My colleague stormed in and sat down in somewhat animated fashion this morning, "Bastards are ripping me off," he shrieked. Now, it takes a lot to wind my usually sanguine chum up, but The AA managed it with some aplomb.
The basis of his elevated blood pressure was the AA's attempt to take some £209 out of his bank account for a recurring annual subscription by direct debit.
He telephoned and they immediately offered a reduction of 33% to £140 which in itself is extraordinary. More vexatious is a quick quote from The AA website offered a price of £134, (all quotes are for two drivers).
My colleague is now with the RAC at an annual cost of £108.
The problem here is not just that The AA ramped the direct debit cost of my friends subscription and hoped he wouldn't notice but that this way of conducting business has become the model of choice with most businesses that have recurring charges. They plead, or indeed insist, that the customer moves to direct debit and subsequently either doesn't notice price increases or continues to use services long after they are of no value to the customer.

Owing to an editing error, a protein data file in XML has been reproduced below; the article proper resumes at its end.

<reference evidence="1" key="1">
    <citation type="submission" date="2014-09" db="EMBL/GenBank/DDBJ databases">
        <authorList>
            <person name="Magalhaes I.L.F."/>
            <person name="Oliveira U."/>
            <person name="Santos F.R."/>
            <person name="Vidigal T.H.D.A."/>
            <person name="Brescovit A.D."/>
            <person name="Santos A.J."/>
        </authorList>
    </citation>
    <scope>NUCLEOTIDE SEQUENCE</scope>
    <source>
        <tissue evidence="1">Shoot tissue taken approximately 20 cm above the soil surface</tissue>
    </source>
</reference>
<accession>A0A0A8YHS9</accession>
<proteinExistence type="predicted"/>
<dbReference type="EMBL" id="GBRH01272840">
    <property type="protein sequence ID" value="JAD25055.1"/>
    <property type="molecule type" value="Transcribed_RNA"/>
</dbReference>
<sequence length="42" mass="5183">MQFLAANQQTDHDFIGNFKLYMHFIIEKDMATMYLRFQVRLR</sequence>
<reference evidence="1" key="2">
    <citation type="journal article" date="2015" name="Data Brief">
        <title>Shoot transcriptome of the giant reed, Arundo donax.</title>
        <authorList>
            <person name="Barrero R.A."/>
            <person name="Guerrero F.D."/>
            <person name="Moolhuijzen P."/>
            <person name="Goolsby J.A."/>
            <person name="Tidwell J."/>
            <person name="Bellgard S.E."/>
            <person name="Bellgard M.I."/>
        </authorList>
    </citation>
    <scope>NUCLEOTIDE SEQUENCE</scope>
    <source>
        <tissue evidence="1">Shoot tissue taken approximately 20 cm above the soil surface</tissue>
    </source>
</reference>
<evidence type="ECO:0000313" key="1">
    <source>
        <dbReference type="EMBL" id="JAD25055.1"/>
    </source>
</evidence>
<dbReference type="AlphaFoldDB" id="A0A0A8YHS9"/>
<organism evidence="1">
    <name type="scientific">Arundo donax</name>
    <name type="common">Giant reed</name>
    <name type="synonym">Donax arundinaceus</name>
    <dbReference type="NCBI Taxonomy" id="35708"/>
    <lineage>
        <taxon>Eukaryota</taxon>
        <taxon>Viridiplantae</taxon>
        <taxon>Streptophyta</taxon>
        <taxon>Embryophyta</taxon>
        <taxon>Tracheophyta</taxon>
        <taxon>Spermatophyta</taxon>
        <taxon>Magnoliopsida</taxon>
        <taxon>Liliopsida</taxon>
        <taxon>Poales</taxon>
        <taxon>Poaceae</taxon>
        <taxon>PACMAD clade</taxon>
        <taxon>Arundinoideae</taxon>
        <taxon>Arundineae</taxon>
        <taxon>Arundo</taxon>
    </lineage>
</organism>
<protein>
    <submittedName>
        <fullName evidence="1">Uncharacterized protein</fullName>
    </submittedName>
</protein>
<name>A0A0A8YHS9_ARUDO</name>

Oh and by the way, The AA have just cut their notice period of renewal to 10 days.
Another example of what happens to businesses, and their customers, after once mutually beneficial groups are recycled through the financial joy-riders of private equity.
The question is, at what point does this pernicious activity cross the line from normal business practice to fraud? After all, an instant price cut of 33% ought to be telling us something.
The irritating thing is, all of this reflects poorly on their roadside mechanics who in my experience are a great bunch of helpful, knowledgeable and cheerful blokes........ and Kenny from Dornoch, thank you; couldn't have done it without you.